The small green island on the northern shore of Loch Awe is a beauty in itself. Hidden under the foliage of small trees and bushes the ancient chapel’s walls have crumbled. The ruin is surrounded by graves, old and new. Inishail (the Island of Repose) is the traditional burial ground for the MacArthur clan.
People have rowed or sailed to Inishail for centuries, not only to bury their dead; the small chapel of Saint Fyndoca was used for worship being the Parish church of the people living on the western shore and the other small islands of Loch Awe since the 13th century.
When a new church was built at Cladich at the end of the 18th century, the medieval chapel on Inishail slowly turned ruin. People will have preferred the less demanding church access by land rather than making the journey by boat.
Very little can still be seen of the building, the walls have come down and grass, heather and bracken have grown over parts of the ruin.
graveyard through the century
The burial ground lies mainly to the eastern side of the chapel, it is surrounded by a rusty fairly recent fence and the remains of an older dry stone wall, some of the gravestones are fairly new, some are very old indeed.
There is no apparent order to the arrangement of the graves.
One slab depicts the Clan Donald straight sword, another, probably once rather a frieze than a grave slab, a group of soldiers and a woman holding the Holy chalice towards Christ. It is unfortunately not protected from wind and weather.
Inishail has as so many if not all of the other graveyard islands one important advantage – it keeps the corpses safe. Wolfs roamed Scotland especially in the 16th century, dangerous hungry beasts, aggressive and relentless. Piety is a human sentiment, wolves do anything to still their hunger. Even dig up corpses. An island in a calm inland Loch offrered the best of protection.
Worth a vistit half a mile north-east of Inishail, just a few more minutes by boat, is a castle built in the 13th century by the MacNachtans on Fraoch Eilean. The romantic ruin on the rocks was once used to guard the Eastern approach to Loch Awe.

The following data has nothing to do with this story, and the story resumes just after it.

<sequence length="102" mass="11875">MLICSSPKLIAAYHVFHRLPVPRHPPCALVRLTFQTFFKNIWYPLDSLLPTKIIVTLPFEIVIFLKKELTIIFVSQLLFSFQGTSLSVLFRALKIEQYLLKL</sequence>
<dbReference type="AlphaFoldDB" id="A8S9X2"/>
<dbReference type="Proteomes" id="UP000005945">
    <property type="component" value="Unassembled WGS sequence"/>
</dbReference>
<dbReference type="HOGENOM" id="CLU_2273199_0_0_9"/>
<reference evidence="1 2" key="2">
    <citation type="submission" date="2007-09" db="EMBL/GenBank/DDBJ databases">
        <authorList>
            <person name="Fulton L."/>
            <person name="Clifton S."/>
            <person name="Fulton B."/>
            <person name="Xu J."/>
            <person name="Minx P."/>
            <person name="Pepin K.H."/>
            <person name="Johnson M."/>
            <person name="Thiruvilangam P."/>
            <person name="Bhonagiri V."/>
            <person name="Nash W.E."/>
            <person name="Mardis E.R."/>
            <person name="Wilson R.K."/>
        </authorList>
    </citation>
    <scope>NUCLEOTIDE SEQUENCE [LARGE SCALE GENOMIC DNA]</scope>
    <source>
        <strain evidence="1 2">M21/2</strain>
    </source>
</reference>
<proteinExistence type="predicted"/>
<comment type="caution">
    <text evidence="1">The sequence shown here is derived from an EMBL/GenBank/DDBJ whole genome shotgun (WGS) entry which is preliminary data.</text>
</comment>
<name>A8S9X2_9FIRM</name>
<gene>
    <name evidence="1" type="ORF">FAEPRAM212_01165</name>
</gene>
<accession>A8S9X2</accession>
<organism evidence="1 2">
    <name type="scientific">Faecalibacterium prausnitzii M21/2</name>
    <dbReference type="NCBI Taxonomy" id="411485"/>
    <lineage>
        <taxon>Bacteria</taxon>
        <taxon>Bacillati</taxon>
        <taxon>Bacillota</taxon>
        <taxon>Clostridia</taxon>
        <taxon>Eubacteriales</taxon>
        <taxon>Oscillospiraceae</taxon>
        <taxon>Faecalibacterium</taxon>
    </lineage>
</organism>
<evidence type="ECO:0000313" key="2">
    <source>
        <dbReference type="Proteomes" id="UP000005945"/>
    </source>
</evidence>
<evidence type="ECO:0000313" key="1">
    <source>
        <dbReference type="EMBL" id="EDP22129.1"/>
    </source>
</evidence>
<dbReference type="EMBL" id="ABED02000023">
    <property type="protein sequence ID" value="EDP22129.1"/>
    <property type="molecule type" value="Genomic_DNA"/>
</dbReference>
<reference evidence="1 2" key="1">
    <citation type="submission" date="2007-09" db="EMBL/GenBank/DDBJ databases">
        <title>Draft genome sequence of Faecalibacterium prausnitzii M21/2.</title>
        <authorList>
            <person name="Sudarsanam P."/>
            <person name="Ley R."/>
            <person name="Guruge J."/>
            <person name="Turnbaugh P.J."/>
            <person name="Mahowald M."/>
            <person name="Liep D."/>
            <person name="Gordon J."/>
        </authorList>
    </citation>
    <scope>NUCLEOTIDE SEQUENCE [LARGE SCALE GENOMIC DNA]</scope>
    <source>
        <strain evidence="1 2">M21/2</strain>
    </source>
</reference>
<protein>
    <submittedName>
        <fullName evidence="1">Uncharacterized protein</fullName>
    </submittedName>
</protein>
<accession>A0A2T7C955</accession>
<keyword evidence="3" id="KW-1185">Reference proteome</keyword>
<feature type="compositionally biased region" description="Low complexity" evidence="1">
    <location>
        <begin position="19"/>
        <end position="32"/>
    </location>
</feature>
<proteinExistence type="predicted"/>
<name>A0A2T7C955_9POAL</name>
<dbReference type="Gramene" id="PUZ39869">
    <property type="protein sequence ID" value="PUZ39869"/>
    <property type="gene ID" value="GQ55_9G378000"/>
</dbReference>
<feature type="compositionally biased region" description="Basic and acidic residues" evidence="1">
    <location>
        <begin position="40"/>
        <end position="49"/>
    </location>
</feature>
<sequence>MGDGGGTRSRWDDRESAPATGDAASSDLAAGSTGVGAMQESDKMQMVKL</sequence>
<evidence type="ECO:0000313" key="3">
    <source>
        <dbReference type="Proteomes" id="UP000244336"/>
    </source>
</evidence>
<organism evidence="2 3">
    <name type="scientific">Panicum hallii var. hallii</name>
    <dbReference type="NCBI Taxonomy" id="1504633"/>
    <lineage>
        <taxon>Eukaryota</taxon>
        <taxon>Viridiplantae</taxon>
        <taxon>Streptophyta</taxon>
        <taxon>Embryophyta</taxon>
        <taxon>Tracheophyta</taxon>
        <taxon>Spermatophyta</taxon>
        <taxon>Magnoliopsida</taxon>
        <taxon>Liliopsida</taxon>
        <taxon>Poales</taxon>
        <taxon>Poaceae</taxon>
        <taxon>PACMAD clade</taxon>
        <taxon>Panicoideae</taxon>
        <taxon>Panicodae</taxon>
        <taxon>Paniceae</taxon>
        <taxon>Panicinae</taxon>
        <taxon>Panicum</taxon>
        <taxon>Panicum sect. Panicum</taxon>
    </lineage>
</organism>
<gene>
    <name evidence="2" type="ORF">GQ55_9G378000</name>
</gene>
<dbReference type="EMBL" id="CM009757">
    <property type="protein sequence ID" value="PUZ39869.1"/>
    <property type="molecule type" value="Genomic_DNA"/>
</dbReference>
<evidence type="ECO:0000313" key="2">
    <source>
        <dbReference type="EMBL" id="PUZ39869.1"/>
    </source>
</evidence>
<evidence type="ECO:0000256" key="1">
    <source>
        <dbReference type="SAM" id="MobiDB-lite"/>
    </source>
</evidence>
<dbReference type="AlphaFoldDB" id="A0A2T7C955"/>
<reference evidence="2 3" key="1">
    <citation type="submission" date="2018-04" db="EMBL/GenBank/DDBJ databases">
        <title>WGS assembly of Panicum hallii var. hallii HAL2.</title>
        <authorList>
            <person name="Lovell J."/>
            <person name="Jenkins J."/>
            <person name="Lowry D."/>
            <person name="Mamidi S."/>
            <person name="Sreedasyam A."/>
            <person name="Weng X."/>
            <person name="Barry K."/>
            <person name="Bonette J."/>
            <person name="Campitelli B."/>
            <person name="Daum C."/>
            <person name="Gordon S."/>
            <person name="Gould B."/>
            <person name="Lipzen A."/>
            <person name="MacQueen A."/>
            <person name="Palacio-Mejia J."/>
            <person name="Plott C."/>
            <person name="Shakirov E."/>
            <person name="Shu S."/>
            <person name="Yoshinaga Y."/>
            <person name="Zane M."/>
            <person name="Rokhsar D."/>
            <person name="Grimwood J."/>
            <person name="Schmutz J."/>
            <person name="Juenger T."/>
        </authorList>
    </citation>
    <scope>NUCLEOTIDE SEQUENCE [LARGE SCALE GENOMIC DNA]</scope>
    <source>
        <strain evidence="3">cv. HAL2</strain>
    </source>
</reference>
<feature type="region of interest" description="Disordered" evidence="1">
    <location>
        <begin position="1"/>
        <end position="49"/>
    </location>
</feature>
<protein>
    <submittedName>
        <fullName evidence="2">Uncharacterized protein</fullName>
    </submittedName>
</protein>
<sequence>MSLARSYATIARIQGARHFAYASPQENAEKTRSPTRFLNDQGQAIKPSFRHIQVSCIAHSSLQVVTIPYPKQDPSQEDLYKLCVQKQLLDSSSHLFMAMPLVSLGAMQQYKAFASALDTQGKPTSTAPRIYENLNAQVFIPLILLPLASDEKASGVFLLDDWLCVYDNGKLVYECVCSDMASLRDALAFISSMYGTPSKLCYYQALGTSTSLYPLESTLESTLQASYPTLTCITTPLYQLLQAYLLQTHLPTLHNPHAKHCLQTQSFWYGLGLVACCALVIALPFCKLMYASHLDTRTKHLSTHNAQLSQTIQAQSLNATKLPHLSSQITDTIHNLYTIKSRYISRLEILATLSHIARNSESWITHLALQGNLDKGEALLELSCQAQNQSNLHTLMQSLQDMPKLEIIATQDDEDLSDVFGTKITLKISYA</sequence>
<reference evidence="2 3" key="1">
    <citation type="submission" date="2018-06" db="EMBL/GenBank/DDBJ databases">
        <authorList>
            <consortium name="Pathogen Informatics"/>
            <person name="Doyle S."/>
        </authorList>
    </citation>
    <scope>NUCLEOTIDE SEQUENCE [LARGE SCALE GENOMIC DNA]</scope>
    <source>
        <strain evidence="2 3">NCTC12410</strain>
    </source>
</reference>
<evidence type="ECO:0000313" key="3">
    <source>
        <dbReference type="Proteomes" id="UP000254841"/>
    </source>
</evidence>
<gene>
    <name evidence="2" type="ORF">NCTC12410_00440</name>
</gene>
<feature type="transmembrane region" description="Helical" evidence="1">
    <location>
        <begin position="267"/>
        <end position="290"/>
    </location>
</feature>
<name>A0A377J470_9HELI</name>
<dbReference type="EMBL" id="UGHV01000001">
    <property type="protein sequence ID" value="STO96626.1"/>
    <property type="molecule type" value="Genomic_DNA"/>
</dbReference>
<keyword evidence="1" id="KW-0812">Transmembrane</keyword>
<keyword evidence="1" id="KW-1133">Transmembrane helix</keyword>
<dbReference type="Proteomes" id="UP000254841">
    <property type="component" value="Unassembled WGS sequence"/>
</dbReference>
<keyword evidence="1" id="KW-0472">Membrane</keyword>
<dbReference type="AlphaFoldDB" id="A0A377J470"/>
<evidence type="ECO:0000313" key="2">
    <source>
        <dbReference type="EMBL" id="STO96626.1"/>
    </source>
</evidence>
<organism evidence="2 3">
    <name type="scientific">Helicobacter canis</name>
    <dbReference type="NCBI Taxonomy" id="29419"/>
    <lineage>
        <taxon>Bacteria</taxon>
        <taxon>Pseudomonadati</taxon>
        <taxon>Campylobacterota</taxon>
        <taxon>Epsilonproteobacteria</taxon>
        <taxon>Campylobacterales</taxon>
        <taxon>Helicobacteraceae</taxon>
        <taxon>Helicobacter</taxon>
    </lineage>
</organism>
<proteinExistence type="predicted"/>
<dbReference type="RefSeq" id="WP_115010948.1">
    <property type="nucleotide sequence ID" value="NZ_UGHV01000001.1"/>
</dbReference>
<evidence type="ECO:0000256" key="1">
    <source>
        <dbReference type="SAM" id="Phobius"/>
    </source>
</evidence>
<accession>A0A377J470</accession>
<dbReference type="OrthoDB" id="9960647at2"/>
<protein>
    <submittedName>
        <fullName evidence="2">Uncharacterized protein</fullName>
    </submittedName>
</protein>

“In 1267 this island, with its fortress, was granted by Alexander III. to the chief of the Clan MacNaughtan, on the condition of his entertaining the King whenever he passed that way.”
Boats can be rented down the Loch at Ardbrecknish, Inishail is about 45 minutes away, Fraoch Eilean a further 15 minutes
Liked the read? There’s more here: Scotland for Quiet Moments
Scotland is a country full of history, stories and secrets. Often, the three cannot be separated. That is what makes this country so wonderful and unique. The stories of this book have been discovered and gathered for Erkenbach’s blog, Graveyards of Scotland, over many years. Her main sources were historical travel guides from the 18th and 19th centuries, where the finds were scary, beautiful, funny, and sometimes, cruel. This unusual approach to a country’s history has produced amazing results. You don’t have to share the author’s passion for cemeteries to enjoy this book; only a small number of the stories in this collection take place in graveyards, though they do all end in them, so perhaps it helps.
The fairy hill in Inverness, a nitrate murder on Shetland, a family of left-handers, wolves, Robert the Bruce and William Wallace shown in a new light, the secret bay of the writer Gavin Maxwell, a murdering poet and so many things you didn’t know about Scotland, its clans and its history.
Scotland for Quiet Moments is available as ebook and paperback on Amazon.
sources and further reading
W.H. Murray: The Companion Guide to The West Highlands of Scotland. London; Collins, 1968; p.82
Shearer’s Guide to Stirling, Dunblane, Callander and the Trossachs. Shearer, Stirling; 1895, p.92
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